These elements make it much more compelling than a simple point and shoot: when you’ve taken time to line up that perfect shot, it’s so much more rewarding than just letting the auto-aim kick-in and then pressing fire.

We keep hearing again and again from many players that they are tiring of the run-and-gun approach to shooters and are hungry for something with a little more depth. Sniper Elite V2 delivers that experience.

DS: Jumping off that last question, describe your efforts to ensure that players understand what Elite’s gameplay goals are. What’s it like to make a game that divests itself from popular shooter design while still using well-known gameplay mechanics?

TJ: It’s certainly a challenge. We’ve taken great care to introduce the necessary approach to combat in Sniper Elite in an intuitive manner. What we’ve found is that players take to it very quickly once they understand that running out into the open with a machine gun blazing will get you killed almost immediately!

DS: The original Sniper Elite was praised for its unvarnished portrayal of violence, yet V2 is already facing criticism for its inclusion of an anatomical “X-Ray kill cam.” What about this feature has compelled you to retain it amidst the detractors?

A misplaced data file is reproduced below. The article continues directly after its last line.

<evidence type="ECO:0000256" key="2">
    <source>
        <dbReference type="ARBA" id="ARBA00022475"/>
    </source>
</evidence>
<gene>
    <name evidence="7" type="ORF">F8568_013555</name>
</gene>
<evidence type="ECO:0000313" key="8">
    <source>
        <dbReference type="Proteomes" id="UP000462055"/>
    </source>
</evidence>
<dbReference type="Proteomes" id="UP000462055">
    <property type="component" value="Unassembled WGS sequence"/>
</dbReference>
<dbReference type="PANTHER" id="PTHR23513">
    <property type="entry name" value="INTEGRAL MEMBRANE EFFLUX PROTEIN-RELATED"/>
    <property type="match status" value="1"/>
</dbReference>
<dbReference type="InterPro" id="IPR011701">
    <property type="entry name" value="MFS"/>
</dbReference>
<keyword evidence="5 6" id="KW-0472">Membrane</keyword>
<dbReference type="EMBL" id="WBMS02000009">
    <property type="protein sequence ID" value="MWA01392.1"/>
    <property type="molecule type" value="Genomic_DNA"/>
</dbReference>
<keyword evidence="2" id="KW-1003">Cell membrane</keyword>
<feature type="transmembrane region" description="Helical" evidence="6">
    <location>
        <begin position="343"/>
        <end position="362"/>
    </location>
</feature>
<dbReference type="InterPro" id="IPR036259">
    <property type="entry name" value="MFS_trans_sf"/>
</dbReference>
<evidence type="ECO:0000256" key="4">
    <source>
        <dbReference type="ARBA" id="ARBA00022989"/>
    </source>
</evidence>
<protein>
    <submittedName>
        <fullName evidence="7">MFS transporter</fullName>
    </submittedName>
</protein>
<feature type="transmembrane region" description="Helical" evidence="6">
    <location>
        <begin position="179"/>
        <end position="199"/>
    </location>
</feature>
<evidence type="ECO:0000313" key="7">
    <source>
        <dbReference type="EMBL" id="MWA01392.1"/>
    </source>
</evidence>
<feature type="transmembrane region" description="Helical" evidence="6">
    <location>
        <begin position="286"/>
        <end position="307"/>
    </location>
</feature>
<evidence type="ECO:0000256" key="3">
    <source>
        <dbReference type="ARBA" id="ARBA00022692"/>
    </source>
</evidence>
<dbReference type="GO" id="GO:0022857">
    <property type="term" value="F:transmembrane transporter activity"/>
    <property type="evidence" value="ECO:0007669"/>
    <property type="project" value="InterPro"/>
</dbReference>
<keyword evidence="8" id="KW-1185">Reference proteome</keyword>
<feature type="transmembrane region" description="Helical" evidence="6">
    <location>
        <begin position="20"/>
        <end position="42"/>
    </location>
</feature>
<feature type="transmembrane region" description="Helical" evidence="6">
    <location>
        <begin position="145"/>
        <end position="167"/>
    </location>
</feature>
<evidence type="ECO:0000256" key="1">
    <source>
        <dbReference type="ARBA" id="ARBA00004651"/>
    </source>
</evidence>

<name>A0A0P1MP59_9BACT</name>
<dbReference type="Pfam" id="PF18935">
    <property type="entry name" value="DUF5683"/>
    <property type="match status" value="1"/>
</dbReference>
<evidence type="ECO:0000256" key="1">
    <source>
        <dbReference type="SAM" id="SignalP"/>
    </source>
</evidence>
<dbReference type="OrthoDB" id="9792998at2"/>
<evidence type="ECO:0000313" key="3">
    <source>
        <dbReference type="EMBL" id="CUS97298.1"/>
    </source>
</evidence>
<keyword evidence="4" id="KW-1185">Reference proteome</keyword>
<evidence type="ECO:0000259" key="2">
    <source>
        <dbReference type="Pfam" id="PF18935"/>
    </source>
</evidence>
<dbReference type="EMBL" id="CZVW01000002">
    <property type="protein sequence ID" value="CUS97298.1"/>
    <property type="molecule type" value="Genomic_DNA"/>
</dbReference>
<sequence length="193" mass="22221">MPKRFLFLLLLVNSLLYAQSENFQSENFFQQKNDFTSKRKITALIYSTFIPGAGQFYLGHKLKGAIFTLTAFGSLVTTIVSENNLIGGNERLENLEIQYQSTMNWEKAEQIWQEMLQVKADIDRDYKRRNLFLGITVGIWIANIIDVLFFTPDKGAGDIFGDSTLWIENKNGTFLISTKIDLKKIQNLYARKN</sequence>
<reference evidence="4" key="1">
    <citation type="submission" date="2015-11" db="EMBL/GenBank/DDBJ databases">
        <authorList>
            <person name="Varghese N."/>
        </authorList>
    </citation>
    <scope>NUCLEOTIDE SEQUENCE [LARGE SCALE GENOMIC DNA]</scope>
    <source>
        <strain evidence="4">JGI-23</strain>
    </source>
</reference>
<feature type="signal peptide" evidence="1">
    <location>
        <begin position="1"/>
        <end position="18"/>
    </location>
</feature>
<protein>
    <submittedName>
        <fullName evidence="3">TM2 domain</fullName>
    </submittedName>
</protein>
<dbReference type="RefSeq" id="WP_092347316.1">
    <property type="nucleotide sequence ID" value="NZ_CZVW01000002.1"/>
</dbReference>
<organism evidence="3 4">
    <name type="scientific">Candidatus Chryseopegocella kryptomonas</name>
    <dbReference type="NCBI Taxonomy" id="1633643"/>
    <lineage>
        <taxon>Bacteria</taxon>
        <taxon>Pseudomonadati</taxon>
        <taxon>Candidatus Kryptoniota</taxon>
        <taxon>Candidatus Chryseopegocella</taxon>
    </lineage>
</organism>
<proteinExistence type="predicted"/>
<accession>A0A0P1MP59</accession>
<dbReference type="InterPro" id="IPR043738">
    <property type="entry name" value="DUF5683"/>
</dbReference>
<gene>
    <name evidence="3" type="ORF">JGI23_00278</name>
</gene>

TJ: I would argue that we are exposing the physical reality of what happens when a bullet hits a human being. It is - and should be - shocking. To me, the sanitized and de-humanized approach to “taking out targets” in games like Call of Duty portrays the taking of life in an unsettlingly detached manner.

DS: The co-op in Sniper Elite was also an audience favorite. Will this mode return in V2, and what, if any, changes or updates have you made to it?

TJ: Cooperative multiplayer is absolutely returning in Sniper Elite V2. You can go online and play with a friend though all of the campaign missions together. We have also added three new cooperative game modes.

In Kill Tally, you have to survive against oncoming waves of enemies of progressive difficulty.

In Bombing Run, you have to retrieve items of equipment from around a map in order to repair your escape vehicle before the area is bombarded from the air.

In Overwatch, the two of you take different roles: one player is the Sniper and the other is the Spotter. The spotter has to complete mission objectives while marking out targets for the sniper to take out. It requires real teamwork and is possibly my favourite of all the modes!

DS: Finally, tell us about your bonus mission, “Assassinate the Fuhrer.” Will you be developing any more “What-if” scenarios or DLC post launch?

TJ: If you pre-order the game, you get access to the Assassinate the Fuhrer mission, in which you get the opportunity to take out Hitler himself before he boards a train in rural Austria. It is entirely separate from the main campaign story and – as you put it – a “what if” scenario rather than based in historical fact! But in a World War 2 game, Hitler has to be the ultimate target – and if you had the chance, would you take that shot?

That does it for our interview. If you're interested in the game, you'll be able to pick up Sniper Elite V2 on May 1st for the PS3, 360, and PC. And for a better look at just how shocking the physical reality of Rebellion's design can be, skip to the 15 minute mark of this video.